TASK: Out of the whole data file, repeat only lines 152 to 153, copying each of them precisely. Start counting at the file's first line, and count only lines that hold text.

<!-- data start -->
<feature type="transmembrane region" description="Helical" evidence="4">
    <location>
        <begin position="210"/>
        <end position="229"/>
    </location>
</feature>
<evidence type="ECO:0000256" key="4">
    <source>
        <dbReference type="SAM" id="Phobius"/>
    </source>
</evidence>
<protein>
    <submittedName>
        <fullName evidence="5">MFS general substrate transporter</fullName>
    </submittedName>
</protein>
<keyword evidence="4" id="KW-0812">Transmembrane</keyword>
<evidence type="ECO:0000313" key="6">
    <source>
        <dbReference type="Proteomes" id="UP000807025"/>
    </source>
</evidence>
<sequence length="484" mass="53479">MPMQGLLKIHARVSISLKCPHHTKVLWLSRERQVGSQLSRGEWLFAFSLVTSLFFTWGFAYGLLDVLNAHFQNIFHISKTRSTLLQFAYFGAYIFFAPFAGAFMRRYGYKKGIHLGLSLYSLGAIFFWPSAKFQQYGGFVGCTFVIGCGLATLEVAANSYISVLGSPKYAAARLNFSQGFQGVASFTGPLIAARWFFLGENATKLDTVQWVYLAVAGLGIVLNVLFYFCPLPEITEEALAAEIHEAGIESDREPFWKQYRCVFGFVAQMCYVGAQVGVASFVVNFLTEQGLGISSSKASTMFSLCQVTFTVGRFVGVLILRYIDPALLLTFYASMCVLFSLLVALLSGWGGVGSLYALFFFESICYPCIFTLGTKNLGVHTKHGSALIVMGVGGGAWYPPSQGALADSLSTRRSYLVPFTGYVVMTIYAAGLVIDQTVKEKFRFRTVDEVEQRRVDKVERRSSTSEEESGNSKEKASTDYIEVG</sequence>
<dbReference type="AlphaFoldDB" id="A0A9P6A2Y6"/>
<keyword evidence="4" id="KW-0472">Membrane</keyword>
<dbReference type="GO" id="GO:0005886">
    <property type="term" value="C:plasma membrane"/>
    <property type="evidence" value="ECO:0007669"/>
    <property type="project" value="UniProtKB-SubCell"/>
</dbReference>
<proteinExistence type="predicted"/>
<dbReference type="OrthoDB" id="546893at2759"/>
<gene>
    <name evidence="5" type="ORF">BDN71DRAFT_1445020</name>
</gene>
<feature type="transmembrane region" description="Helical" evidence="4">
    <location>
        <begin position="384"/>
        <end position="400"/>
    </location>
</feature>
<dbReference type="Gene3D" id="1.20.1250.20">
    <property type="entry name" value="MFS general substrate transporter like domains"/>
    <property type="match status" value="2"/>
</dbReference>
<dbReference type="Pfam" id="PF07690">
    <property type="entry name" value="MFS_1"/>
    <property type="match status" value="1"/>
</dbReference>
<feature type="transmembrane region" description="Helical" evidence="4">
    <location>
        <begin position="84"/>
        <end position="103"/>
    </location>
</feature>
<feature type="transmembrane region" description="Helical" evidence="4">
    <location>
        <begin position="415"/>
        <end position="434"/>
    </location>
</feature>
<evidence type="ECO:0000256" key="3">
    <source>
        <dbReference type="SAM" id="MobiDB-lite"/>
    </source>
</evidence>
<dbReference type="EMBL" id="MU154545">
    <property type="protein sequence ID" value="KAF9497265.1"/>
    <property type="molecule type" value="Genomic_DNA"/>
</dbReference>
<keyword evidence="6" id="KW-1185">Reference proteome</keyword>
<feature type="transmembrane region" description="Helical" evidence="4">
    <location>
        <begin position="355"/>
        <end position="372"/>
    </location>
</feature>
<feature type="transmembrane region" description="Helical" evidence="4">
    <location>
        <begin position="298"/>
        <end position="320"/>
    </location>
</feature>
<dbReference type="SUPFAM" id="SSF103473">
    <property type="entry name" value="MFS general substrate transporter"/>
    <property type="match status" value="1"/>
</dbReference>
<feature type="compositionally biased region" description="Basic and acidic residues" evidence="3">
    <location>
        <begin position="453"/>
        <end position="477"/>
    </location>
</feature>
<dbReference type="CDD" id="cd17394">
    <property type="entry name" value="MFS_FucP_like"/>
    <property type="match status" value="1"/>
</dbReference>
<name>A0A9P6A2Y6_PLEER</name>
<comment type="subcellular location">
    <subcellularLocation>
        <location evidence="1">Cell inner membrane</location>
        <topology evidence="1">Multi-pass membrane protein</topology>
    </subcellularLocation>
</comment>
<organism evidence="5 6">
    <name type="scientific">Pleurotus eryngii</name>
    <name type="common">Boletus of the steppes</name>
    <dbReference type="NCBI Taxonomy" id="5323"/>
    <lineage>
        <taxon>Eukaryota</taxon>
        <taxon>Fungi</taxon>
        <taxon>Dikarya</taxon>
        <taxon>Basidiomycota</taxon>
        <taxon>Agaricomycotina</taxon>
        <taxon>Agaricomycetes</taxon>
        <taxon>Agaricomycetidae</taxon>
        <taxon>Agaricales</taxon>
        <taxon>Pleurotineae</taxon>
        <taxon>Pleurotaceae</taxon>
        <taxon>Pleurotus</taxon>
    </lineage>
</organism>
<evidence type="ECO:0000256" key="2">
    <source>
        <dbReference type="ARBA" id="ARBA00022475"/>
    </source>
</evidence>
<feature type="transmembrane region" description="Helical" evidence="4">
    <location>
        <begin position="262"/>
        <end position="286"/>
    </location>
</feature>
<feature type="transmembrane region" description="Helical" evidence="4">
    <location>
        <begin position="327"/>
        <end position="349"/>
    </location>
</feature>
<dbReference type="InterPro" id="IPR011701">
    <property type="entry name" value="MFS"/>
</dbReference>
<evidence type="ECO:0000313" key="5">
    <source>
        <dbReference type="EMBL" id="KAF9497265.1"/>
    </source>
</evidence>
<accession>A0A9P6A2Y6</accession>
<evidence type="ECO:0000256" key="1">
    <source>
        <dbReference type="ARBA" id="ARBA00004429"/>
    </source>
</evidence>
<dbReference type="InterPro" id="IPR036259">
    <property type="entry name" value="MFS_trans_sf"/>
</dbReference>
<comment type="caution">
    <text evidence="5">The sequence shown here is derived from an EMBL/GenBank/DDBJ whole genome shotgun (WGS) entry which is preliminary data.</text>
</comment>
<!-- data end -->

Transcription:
    </source>
</evidence>